By Terri-Lynn Langdon, Lead Editor and Writer – in collaboration with Johanna Pokorny (Ethnography and Insights Team Lead) and Danielle Baillargeon (Data Analysis Team Lead)
At the Innovation Hub an intended focus of our research as a by and for student research Hub at U of T is empathy and the tapestry of it in the development of our questions, writing, and its role in research findings.
The research process at the Innovation Hub includes design thinking supported by ethnographic research methodology, which seek to understand people in context. Where other qualitative methods (like survey work) operate through “extracting” data, ethnography is wholistic and expanding. The goal is not to be ‘statistically significant’ but rather to identify insights and themes from a few rich and unique stories.
Questions around how the University of Toronto can support international students using an intersectional lens in the best ways possible are critical. We need to support students who have not been traditionally supported in their educational and skill development. In this role as a Lead Editor and Writer, I take great care to capture stories that need telling. I had the privilege to sit down and talk to Ngoné about what is going on in her life as a U of T student.
Written by Terri-Lynn Langdon, Lead Writer and Editor
I am a wheelchair- using mother and a PhD student at OISE in Social Justice Education. When the lockdown in Toronto began we lost access to daycare and we also lost more than one support person (Nurturing Assistants) who felt that their own lives were too disrupted by the pandemic to continue to provide ongoing support to us. Without this direct support neither myself nor my child can shower safely, and I have no means of taking my twenty-one month old outside on my own. On top of which our building has been plagued with significant apartment maintenance issues all summer which has meant I have had to solve big family pandemic issues for 4 months and counting….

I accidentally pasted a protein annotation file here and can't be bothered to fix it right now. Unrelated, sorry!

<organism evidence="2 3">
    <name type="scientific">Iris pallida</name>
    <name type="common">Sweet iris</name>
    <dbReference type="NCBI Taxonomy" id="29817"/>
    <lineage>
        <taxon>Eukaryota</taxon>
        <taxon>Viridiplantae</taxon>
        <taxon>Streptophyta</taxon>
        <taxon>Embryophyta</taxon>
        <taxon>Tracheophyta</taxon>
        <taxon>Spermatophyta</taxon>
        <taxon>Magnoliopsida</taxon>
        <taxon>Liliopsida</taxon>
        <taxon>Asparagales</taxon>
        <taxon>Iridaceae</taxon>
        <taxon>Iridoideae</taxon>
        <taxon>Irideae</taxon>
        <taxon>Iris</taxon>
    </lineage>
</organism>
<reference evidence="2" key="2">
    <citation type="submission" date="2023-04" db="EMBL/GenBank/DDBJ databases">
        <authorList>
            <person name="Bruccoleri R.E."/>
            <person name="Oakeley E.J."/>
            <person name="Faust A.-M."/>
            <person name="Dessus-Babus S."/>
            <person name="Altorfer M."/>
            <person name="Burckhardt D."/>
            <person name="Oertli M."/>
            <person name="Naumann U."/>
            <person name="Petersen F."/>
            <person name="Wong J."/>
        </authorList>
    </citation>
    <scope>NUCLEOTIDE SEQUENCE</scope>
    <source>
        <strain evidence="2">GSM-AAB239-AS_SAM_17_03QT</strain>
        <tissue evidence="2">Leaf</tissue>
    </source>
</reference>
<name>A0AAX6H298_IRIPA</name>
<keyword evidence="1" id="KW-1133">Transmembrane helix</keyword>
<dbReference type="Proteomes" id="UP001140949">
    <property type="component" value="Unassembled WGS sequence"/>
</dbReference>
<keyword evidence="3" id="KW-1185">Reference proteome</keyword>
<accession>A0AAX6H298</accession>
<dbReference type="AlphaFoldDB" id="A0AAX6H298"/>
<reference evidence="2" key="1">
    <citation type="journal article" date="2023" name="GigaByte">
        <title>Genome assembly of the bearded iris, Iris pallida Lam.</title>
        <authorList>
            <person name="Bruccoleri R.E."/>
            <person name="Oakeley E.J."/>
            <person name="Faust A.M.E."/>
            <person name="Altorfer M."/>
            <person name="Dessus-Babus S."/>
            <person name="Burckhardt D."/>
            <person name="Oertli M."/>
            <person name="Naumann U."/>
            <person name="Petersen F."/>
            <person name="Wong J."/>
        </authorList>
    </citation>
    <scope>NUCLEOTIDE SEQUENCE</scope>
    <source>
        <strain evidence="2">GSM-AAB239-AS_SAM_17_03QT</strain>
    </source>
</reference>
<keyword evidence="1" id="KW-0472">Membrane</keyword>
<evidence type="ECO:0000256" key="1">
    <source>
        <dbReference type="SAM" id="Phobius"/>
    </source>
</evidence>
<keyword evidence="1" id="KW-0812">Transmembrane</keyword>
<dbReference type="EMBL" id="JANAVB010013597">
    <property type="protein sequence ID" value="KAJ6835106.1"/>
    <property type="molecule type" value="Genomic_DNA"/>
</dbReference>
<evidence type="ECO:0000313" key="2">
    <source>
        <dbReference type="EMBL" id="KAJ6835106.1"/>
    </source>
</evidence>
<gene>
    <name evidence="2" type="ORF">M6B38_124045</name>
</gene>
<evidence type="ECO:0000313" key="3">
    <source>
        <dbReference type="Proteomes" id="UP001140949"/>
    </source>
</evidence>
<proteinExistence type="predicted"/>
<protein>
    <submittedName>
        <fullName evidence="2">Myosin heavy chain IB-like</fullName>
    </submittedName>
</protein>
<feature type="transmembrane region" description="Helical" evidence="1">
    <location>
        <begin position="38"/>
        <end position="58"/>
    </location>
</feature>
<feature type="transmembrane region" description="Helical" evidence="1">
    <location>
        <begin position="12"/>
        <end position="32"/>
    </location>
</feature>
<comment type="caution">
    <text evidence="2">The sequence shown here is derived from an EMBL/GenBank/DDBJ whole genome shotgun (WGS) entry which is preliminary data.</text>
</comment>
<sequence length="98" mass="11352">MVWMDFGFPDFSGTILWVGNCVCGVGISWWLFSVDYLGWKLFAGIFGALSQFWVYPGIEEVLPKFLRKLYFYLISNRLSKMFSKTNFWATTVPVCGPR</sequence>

Written By: Terri-Lynn Langdon, Lead Editor and Writer, Innovation Hub
At the Innovation Hub one of our projects focuses on engaging International students. International students currently make up 25.4% of the undergraduate and graduate student population at U of T.1 Questions around how the University of Toronto can support this group in the best ways possible and how their needs differ from domestic students is extremely important to the work that the Innovation Hub is engaged in, not to mention that, student engagement and a project by and for students is our bread and butter.
Meng Xiao recently wrote a book titled Student Engagement in Practice: Chinese International Graduate Student Engagement Handbookwhich is a book inspired by her own doctoral research from OISE’s Doctorate of Education Program at the University of Toronto.